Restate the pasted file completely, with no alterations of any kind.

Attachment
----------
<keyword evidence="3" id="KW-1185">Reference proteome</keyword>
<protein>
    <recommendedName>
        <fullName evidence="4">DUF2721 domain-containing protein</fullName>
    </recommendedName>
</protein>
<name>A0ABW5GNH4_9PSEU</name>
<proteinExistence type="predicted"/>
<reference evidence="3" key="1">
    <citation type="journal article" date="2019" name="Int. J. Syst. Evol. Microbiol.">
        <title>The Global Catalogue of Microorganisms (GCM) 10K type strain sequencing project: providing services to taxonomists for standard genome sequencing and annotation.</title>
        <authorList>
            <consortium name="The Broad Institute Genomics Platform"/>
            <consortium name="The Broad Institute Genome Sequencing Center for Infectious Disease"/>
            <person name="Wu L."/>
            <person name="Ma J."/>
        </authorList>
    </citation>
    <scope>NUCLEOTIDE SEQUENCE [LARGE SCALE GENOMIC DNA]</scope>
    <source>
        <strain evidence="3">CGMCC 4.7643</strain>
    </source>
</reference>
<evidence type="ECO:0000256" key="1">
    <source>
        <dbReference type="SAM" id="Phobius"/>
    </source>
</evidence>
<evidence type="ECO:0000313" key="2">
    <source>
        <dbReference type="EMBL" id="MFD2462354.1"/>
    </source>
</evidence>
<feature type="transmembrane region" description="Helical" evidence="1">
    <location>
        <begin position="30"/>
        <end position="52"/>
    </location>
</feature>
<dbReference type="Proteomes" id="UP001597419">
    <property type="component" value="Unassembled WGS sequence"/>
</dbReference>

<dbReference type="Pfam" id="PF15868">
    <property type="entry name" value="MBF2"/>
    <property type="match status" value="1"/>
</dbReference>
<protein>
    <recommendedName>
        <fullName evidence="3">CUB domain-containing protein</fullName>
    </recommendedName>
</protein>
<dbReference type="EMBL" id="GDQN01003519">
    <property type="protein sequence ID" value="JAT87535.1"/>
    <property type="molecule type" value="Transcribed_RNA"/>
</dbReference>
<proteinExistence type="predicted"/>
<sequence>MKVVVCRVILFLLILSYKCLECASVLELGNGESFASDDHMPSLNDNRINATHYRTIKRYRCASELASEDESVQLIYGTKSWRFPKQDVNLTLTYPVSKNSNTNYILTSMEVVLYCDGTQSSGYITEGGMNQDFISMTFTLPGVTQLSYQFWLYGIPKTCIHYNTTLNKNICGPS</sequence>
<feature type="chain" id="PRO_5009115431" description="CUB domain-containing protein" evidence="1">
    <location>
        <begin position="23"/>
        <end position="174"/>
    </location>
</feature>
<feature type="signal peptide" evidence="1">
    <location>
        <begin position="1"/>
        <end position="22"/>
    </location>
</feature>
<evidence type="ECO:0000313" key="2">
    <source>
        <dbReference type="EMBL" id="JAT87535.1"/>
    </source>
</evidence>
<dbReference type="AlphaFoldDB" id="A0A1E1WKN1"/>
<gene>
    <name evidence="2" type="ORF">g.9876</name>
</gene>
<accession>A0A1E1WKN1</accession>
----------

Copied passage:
<keyword evidence="3" id="KW-1185">Reference proteome</keyword>
<protein>
    <recommendedName>
        <fullName evidence="4">DUF2721 domain-containing protein</fullName>
    </recommendedName>
</protein>
<name>A0ABW5GNH4_9PSEU</name>
<proteinExistence type="predicted"/>
<reference evidence="3" key="1">
    <citation type="journal article" date="2019" name="Int. J. Syst. Evol. Microbiol.">
        <title>The Global Catalogue of Microorganisms (GCM) 10K type strain sequencing project: providing services to taxonomists for standard genome sequencing and annotation.</title>
        <authorList>
            <consortium name="The Broad Institute Genomics Platform"/>
            <consortium name="The Broad Institute Genome Sequencing Center for Infectious Disease"/>
            <person name="Wu L."/>
            <person name="Ma J."/>
        </authorList>
    </citation>
    <scope>NUCLEOTIDE SEQUENCE [LARGE SCALE GENOMIC DNA]</scope>
    <source>
        <strain evidence="3">CGMCC 4.7643</strain>
    </source>
</reference>
<evidence type="ECO:0000256" key="1">
    <source>
        <dbReference type="SAM" id="Phobius"/>
    </source>
</evidence>
<evidence type="ECO:0000313" key="2">
    <source>
        <dbReference type="EMBL" id="MFD2462354.1"/>
    </source>
</evidence>
<feature type="transmembrane region" description="Helical" evidence="1">
    <location>
        <begin position="30"/>
        <end position="52"/>
    </location>
</feature>
<dbReference type="Proteomes" id="UP001597419">
    <property type="component" value="Unassembled WGS sequence"/>
</dbReference>

<dbReference type="Pfam" id="PF15868">
    <property type="entry name" value="MBF2"/>
    <property type="match status" value="1"/>
</dbReference>
<protein>
    <recommendedName>
        <fullName evidence="3">CUB domain-containing protein</fullName>
    </recommendedName>
</protein>
<dbReference type="EMBL" id="GDQN01003519">
    <property type="protein sequence ID" value="JAT87535.1"/>
    <property type="molecule type" value="Transcribed_RNA"/>
</dbReference>
<proteinExistence type="predicted"/>
<sequence>MKVVVCRVILFLLILSYKCLECASVLELGNGESFASDDHMPSLNDNRINATHYRTIKRYRCASELASEDESVQLIYGTKSWRFPKQDVNLTLTYPVSKNSNTNYILTSMEVVLYCDGTQSSGYITEGGMNQDFISMTFTLPGVTQLSYQFWLYGIPKTCIHYNTTLNKNICGPS</sequence>
<feature type="chain" id="PRO_5009115431" description="CUB domain-containing protein" evidence="1">
    <location>
        <begin position="23"/>
        <end position="174"/>
    </location>
</feature>
<feature type="signal peptide" evidence="1">
    <location>
        <begin position="1"/>
        <end position="22"/>
    </location>
</feature>
<evidence type="ECO:0000313" key="2">
    <source>
        <dbReference type="EMBL" id="JAT87535.1"/>
    </source>
</evidence>
<dbReference type="AlphaFoldDB" id="A0A1E1WKN1"/>
<gene>
    <name evidence="2" type="ORF">g.9876</name>
</gene>
<accession>A0A1E1WKN1</accession>